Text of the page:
Quite apart from the unsavory truth about the origins of the documents, the burden of proof in the IAEA inquiry should have been on the United States to make the case for their authenticity. There is a good reason why U.S. judicial rules of evidence require that “the proponent must produce evidence sufficient to support a finding that the item is what the proponent claims it is.”
But instead Amano has required Iran, in effect, to prove the negative. Since it is logically impossible for Iran to do so, that de facto demand has systematically skewed the entire IAEA investigation toward the conclusion that Iran is guilty of the covert activities charged in the intelligence documents. And the Agency has reinforced that distorted frame in its final assessment by constantly making the point that Iran possesses technology that could have been used for the development of a nuclear weapon. Every time Iran produced evidence that a technology that the IAEA had suggested was being used for the development of nuclear weapons was actually for non-nuclear applications, the Agency cast that evidence in a suspicious light by arguing that it bore some characteristics that are “consistent with” or “relevant to” work on nuclear weapons. The “final assessment” uses that same tactic to frame not only Iranian development of various technologies but its organizations, facilities, and research activities as inherently suspicious regardless of evidence provided by Iran that they were for other purposes.
Another tactic the IAEA had used in the past to attack Iran’s credibility is the suggestion that the government actually made a partial confession. In May 2008, the IAEA had claimed in a quarterly report that Iran “did not dispute that some of the information contained in the documents was factually accurate but said the events and activities concerned involved civil or conventional military applications.” That statement had clearly conveyed the impression that Iran has admitted to details about activities shown in the documents. But in fact Iran had only confirmed information that was already publicly known, such as certain names, organizations, and official addresses, as the IAEA itself acknowledged in 2011. Furthermore, Iran had also submitted a 117-page paper in which it had pointed out that “some of the organizations and individuals named in those documents were nonexistent.”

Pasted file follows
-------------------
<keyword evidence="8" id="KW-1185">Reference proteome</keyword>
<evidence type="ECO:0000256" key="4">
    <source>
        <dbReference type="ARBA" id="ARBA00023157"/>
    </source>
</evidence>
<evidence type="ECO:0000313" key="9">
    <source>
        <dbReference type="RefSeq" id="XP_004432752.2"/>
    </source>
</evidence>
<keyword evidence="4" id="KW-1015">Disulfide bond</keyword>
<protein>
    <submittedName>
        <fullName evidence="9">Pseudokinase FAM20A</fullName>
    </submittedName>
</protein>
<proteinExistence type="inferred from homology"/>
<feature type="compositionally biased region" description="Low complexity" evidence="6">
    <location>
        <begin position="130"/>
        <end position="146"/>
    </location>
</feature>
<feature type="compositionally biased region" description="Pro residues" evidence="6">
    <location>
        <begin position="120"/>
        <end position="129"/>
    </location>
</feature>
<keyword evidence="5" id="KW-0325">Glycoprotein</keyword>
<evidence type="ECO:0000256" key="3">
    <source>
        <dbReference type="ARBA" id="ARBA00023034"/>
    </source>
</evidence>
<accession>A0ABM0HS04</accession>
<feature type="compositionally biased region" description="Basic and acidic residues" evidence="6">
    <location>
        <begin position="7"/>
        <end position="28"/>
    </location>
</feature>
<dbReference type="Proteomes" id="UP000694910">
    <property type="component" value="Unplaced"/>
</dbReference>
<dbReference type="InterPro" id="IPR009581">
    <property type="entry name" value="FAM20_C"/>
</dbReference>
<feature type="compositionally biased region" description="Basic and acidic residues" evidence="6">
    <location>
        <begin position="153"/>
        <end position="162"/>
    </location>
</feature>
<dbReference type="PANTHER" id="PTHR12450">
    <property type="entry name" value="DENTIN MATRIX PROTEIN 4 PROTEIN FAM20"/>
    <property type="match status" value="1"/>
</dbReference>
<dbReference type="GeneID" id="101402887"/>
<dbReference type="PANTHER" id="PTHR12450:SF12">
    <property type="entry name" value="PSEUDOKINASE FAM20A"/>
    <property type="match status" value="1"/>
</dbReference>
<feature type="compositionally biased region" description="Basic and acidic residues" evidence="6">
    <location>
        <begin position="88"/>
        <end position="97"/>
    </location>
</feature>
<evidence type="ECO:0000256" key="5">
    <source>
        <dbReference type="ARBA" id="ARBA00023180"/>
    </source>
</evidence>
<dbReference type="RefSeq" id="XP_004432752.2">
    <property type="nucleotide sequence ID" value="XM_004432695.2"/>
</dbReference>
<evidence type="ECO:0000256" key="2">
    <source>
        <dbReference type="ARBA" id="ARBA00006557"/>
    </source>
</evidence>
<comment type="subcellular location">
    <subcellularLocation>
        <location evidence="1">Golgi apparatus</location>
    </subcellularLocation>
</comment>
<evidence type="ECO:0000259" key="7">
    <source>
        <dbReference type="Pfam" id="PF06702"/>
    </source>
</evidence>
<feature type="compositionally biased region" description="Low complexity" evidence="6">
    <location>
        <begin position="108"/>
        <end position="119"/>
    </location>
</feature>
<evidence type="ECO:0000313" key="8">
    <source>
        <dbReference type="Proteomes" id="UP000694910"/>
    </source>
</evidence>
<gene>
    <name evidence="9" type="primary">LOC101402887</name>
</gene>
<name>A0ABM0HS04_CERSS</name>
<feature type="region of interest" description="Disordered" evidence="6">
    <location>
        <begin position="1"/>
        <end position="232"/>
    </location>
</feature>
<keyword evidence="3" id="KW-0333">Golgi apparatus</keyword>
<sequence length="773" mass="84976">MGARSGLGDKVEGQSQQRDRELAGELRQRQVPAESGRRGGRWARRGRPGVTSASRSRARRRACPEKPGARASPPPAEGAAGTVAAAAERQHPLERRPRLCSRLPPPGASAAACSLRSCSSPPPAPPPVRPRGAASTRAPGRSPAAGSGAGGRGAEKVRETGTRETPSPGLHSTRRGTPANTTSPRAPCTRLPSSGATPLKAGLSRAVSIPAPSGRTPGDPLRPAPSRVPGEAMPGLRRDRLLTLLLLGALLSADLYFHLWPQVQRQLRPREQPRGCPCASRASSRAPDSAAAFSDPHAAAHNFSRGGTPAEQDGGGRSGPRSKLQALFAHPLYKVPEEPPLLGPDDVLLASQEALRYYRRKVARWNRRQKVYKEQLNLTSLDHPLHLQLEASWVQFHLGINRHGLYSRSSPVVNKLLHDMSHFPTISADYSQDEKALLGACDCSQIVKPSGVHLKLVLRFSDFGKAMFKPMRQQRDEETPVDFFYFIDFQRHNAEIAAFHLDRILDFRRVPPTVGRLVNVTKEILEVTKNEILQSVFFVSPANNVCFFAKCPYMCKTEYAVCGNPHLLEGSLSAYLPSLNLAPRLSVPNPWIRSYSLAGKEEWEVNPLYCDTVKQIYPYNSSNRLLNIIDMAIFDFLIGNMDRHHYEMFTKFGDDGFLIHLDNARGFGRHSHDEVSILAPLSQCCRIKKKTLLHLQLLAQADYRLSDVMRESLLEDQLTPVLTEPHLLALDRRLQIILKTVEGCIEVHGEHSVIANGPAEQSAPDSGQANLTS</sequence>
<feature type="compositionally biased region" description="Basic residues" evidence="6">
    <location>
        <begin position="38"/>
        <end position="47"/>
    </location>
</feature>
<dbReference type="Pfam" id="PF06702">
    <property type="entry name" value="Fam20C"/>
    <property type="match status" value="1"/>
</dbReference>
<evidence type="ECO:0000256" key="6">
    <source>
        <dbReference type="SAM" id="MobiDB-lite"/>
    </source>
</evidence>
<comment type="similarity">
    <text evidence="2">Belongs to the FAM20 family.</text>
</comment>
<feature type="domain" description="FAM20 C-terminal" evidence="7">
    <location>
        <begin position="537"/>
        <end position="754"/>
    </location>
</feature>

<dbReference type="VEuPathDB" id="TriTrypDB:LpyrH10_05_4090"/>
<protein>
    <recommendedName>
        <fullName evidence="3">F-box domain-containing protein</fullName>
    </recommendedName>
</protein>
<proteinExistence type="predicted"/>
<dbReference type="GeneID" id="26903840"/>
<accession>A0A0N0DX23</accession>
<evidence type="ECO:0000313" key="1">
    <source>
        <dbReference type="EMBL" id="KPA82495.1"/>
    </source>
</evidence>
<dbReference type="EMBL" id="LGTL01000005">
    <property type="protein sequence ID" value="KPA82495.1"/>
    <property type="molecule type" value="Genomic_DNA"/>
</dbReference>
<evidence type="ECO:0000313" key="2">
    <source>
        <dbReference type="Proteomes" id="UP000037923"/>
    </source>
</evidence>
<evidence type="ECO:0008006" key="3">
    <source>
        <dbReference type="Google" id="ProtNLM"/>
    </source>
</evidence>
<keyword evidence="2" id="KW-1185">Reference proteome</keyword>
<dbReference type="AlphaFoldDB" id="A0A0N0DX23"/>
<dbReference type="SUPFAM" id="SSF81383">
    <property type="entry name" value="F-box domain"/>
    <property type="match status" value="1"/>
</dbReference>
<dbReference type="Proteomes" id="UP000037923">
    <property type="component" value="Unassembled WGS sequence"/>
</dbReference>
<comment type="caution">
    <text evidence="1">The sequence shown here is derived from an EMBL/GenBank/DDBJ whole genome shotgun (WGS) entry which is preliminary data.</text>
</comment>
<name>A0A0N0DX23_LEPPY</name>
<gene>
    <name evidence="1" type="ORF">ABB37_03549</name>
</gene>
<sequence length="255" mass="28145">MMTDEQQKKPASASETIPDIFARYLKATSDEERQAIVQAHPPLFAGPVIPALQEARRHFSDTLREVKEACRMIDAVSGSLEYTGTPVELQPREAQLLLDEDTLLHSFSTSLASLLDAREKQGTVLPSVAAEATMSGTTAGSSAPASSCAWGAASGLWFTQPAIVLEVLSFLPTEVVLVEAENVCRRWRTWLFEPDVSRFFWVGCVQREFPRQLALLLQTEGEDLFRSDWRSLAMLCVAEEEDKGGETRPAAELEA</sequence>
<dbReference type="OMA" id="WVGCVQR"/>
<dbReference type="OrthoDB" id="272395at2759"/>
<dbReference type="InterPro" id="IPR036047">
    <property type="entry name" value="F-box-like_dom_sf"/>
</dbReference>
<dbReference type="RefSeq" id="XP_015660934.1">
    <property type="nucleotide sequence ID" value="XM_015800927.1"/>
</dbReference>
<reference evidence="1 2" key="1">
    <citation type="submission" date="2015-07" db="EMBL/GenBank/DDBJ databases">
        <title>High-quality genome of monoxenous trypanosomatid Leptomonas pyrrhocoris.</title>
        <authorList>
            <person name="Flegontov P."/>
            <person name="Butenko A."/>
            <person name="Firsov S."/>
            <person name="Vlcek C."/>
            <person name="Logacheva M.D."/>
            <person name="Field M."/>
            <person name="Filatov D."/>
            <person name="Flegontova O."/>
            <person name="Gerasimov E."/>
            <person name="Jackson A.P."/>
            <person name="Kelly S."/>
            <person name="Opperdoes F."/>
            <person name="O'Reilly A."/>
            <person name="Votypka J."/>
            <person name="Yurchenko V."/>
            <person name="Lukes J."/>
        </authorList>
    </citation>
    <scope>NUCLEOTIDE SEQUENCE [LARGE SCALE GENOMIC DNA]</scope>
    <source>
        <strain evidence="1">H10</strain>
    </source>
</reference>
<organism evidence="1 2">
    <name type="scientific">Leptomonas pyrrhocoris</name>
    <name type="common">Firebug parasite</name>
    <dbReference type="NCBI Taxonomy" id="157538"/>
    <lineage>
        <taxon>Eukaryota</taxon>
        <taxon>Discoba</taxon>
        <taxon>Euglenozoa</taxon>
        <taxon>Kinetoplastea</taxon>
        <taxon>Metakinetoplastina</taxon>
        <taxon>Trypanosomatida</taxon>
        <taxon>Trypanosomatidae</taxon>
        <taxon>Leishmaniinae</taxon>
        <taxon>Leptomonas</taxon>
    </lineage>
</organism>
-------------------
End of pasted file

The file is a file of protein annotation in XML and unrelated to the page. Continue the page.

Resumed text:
The IAEA resorted to the same kind of deceptive tactic in the final assessment’s discussion of “organizational structure.” It stated, “A significant proportion of the information available to the Agency on the existence of organizational structures was confirmed by Iran during implementation of the Road-map.” That sentence implied that Iran had acknowledged facts about the organizations that supported the purported intelligence claims of a nuclear weapons research program. But it actually meant only that Iran confirmed the same kind of publicly available information as it had in 2008.
On the issue of whether an Iranian organization to carry out nuclear-weapons research and development had existed, the final assessment again uses suggestive but ultimately meaningless language: “[B]efore the end of 2003, an organizational structure was in place in Iran suitable for the coordination of a range of activities relevant to the development of a nuclear explosive device.”
Similar language implying accusation without actually stating it directly can be found in most of the assessments in the document. In the section on “procurement activities,” the report refers to “indications of procurements and attempted procurements of items with relevance, inter alia, to the development of a nuclear device.” That language actually means nothing more than that Iranians had sought to purchase dual-use items, but it preserves the illusion that the procurement is inherently suspicious.
EBW and MIP
The use of “relevance” language was, in fact, the IAEA’s favorite tactic for obscuring the fact that it had no real evidence of nuclear weapons work. On the issue of the purported intelligence documents showing that Iran had developed and experimented with Exploding Bridge-Wire (EBW) technology for the detonation of a nuclear weapon, Iran had gone to great lengths to prove that its work on EBW technology was clearly focused on non-nuclear applications. It provided detailed information about its development of the technology, including videos of activities it had carried out, to show that for the objective of the work was to develop safer conventional explosives.
The IAEA responded by saying “ that the EBW detonators developed by Iran have characteristics relevant to a nuclear device.” By that same logic, of course, a prosecutor could name an individual as a suspect in a crime simply because his behavior showed “characteristics relevant” to that crime.